• By now you should understand why you need a product vision board during this project. Let’s explain what this board is all about.
  • The target group explains who you are creating the product for. It tells you who will use the product and who will pay for it. Sometimes these two groups are the same, but not always. For example, when a customer buys clothes, he wears them and pays for them. In that case you have to make sure that the clothes fit the needs of the customer. When a mother buys clothes for her child, the child will wear the clothes but the mother is the one who pays. This complicates matters because you have to satisfy the needs of both the mother and the child.

    There are different types of target groups such as consumers, companies and governments. Each of these target groups has different characteristics that you should think about. For example, when you target a consumer you should think about whether you target a specific age or sex, whether your target group lives in a specific country or whether he is rich, poor or in between. When the target group is a company, you should know in which market segment it is located and in which industries. You might want to give some names of existing companies that are in the target group. When you target the government, make sure that you know which countries you are targeting since this can have a large influence on your product. You can also describe whether you target national or regional governments and which job functions or departments you target.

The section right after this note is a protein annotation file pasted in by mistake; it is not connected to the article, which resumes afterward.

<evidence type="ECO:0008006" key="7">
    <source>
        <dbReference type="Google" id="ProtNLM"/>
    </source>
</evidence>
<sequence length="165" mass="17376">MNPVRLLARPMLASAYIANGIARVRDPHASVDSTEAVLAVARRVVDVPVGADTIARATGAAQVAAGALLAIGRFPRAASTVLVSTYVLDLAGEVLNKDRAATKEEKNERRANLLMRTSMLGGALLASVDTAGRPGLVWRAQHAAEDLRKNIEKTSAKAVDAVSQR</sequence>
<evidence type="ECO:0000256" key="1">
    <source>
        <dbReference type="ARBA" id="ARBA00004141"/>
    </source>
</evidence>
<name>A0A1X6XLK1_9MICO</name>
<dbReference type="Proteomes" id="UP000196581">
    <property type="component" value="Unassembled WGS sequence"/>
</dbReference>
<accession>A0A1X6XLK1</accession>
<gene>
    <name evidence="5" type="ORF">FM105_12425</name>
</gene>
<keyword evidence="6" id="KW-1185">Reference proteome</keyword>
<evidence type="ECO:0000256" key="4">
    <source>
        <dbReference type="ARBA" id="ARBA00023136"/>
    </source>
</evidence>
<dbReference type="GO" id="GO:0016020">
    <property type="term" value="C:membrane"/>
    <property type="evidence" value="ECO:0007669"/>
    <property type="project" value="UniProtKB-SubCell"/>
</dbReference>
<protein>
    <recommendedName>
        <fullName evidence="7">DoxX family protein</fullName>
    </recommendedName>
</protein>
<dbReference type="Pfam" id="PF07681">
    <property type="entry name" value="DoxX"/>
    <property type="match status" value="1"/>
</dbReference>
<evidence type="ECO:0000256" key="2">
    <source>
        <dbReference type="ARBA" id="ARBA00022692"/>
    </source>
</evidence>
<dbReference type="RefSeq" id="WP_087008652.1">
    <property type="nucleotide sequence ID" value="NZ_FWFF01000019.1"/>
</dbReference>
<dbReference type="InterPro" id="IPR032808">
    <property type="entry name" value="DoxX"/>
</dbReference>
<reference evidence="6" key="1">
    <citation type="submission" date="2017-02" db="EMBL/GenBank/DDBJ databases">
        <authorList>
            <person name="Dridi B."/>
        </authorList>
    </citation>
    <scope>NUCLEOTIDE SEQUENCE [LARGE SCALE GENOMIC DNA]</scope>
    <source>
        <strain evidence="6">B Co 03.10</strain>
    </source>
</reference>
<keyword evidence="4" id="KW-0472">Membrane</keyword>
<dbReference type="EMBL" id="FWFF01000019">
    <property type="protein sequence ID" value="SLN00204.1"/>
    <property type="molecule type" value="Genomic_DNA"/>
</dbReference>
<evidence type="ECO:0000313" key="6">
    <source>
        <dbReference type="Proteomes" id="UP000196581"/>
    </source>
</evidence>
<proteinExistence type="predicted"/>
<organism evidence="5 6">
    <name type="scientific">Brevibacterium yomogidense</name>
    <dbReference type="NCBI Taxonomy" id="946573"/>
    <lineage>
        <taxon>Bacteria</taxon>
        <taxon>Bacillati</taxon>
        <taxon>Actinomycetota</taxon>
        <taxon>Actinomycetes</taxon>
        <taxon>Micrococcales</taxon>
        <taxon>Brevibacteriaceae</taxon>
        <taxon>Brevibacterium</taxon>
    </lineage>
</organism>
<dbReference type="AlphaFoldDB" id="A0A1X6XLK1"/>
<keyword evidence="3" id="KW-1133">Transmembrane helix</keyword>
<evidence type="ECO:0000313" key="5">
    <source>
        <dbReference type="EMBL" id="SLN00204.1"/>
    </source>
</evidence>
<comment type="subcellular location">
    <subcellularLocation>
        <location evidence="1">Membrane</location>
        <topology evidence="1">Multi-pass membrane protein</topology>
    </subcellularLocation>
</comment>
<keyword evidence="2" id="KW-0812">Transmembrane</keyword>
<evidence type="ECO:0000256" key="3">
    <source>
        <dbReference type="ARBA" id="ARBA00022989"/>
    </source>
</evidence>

Of course you can describe other or more elements if these are important for your target group. As a last tip I would like to tell you to find a balance between describing the target group in too much detail and describing it too vague.
  • In the next square you’ll describe the needs that these target groups are facing and that you will tackle with your product. These needs are always about a problem that people from these target groups are facing. It should explain why the target group cares about this problem. For example: there might be something that you could do better, but if your product does not fix a real problem for the target group, it will be hard to convince them to use your product.